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Title Insurance FAQ

It is an insurance policy that protects the insured against loss should the condition of title to the land be other than as insured. Unlike other types of insurance that offer protection against future possible occurrences, title insurance offers protection against past occurrences which could result in a claim at a future date. Coverage continues in effect for so long as you have an interest in the property being covered. If you should die, the coverage automatically continues for the benefit of your heirs. If you sell your property, giving warranties of title to your buyer, your coverage continues. Likewise, if a buyer gives you a mortgage to finance a purchase of covered property from you, your coverage continues to protect your security interest in the property. Title insurance provides the insured with “peace of mind” in knowing that you are receiving good and marketable title to the real estate you are purchasing.

 

Buying a new home is one of life’s most gratifying experiences. As you approach the big day of closing, however, all the details can be a little overwhelming. You might easily overlook the single most important step in the entire process — the purchase of Title Insurance on the wonderful new home of yours.

 

A title is the evidence, of right, that a person has to the ownership and possession of land. It is possible that someone other than the owner has a legal right to the property. If that right can be established, this person can claim the property outright or make demands on the owner as to its use.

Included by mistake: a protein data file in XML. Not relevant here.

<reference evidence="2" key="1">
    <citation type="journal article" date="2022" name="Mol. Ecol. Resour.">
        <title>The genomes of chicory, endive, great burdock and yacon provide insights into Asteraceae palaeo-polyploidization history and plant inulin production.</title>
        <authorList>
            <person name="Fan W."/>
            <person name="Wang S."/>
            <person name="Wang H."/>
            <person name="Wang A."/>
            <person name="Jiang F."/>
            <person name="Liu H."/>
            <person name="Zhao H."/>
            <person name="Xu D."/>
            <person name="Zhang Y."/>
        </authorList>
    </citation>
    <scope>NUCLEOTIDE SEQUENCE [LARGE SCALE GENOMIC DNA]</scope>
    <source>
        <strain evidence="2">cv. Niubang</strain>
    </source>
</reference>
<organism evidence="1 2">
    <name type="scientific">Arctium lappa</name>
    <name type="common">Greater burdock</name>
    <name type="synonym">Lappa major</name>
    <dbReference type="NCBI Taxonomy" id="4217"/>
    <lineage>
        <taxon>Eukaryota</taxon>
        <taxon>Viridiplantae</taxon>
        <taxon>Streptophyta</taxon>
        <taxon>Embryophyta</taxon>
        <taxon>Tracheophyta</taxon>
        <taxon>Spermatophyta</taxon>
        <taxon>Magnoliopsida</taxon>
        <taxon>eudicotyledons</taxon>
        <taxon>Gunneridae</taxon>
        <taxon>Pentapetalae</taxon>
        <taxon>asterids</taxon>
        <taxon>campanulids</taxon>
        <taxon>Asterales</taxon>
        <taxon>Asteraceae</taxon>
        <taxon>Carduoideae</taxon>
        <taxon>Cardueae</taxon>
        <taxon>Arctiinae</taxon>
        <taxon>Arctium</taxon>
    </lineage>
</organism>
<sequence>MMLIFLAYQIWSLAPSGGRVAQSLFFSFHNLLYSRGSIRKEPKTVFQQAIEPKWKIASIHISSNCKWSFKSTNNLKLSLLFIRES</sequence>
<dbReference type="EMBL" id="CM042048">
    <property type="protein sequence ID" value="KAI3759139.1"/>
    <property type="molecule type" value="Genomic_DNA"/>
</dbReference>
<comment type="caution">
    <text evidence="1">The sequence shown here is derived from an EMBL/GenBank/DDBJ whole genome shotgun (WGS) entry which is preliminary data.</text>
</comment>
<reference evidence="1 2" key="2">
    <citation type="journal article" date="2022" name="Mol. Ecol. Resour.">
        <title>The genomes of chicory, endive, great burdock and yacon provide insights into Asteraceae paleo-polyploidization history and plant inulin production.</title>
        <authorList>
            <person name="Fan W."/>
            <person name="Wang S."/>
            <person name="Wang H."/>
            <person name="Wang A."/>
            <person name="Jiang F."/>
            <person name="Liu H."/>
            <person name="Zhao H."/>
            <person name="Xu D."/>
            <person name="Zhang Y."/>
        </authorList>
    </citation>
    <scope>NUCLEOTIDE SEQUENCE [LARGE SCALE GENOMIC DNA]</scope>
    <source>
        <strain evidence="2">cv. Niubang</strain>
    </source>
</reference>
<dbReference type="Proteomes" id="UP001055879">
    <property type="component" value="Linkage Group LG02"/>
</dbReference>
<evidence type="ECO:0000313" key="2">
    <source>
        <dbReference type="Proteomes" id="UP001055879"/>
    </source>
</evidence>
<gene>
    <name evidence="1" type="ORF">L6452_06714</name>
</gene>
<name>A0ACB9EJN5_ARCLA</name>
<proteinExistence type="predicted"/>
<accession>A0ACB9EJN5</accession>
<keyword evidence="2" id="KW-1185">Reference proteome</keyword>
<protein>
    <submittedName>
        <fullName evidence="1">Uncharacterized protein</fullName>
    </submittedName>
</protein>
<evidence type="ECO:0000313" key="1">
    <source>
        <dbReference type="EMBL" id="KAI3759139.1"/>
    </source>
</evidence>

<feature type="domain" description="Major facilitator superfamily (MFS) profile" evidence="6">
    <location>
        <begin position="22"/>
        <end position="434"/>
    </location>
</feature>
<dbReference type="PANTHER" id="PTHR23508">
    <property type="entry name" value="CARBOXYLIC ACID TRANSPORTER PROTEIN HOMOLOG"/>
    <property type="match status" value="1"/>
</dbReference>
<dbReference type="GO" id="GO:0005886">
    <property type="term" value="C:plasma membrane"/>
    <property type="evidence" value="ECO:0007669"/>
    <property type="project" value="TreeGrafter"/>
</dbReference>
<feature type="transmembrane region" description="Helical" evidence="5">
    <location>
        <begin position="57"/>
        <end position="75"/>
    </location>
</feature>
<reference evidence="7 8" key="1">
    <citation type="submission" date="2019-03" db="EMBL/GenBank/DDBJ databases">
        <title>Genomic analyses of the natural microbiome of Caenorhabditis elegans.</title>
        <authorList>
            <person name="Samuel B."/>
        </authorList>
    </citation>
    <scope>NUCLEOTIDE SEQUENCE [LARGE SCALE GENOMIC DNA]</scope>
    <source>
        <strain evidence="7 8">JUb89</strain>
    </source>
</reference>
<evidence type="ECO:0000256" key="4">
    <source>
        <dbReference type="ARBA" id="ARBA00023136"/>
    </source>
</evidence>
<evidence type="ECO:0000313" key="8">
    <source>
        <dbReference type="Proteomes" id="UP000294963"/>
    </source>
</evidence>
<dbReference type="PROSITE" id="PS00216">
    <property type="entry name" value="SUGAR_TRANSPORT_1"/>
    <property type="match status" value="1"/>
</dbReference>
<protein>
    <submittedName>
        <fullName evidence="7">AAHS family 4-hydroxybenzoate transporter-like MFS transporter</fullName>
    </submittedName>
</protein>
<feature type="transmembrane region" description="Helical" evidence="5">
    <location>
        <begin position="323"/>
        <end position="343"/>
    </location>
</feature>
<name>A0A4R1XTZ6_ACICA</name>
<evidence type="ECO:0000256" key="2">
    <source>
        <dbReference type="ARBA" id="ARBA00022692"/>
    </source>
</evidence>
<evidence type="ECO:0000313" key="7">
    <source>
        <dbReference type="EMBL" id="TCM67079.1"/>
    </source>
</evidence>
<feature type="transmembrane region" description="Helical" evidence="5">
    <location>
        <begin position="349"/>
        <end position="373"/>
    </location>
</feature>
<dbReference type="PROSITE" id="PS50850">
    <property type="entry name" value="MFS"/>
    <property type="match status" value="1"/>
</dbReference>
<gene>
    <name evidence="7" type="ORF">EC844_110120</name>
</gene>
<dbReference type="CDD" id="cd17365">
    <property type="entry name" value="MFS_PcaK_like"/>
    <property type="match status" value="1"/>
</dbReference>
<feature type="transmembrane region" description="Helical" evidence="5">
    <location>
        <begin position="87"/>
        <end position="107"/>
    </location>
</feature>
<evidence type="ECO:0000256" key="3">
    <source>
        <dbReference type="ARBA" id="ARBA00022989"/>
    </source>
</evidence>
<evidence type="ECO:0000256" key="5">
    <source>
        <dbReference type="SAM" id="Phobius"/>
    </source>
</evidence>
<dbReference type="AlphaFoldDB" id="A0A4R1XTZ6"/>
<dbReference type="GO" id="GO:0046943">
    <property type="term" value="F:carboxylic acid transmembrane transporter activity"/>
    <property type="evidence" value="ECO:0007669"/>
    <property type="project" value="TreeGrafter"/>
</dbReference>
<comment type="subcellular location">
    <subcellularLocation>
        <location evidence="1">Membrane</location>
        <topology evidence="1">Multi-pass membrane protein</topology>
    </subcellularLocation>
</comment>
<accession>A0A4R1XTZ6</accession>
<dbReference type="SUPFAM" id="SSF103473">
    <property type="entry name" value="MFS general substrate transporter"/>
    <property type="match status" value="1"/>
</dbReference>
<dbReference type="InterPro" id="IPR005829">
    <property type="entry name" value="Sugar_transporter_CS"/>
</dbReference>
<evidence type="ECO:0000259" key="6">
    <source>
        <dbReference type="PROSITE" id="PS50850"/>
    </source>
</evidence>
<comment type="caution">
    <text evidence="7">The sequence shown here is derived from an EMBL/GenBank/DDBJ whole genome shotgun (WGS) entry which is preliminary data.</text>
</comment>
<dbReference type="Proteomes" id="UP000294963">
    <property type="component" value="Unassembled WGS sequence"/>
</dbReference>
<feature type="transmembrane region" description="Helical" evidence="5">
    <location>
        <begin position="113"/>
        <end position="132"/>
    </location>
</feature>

Most definitely! Title insurance is a means of protecting yourself from financial loss in the event that problems develop regarding the rights to ownership of your property. There may be hidden title defects that even the most careful title search will not reveal. In addition to protection from financial loss, title insurance pays the cost of defending against any covered claim.

 

Any number of problems that remain undisclosed after even the most meticulous search of public records can make a title defective. These hidden “defects” are dangerous indeed because you may not learn of them for many months or years. Yet they could force you to spend substantial sums on a legal defense, and still result in the loss of your property.







Yes. There are some “hidden hazards” that even the most diligent title search may not reveal. For instance, a previous owner could have incorrectly stated his marital status resulting in a possible claim by his legal spouse. Other hidden hazards include fraud, forgery, defective deeds, mental incompetence, confusion due to similar or identical names, and clerical errors in the City/County land records. These defects can arise after you’ve purchased your home and can jeopardize your right to ownership in part or full.







Not necessarily. There are two types of Title Insurance. Your lender likely will require that you purchase a Lender’s Policy. This policy only insures that the financial institution has a valid, enforceable lien on the property. Most lenders require this type of insurance, and typically require the borrower to pay for it.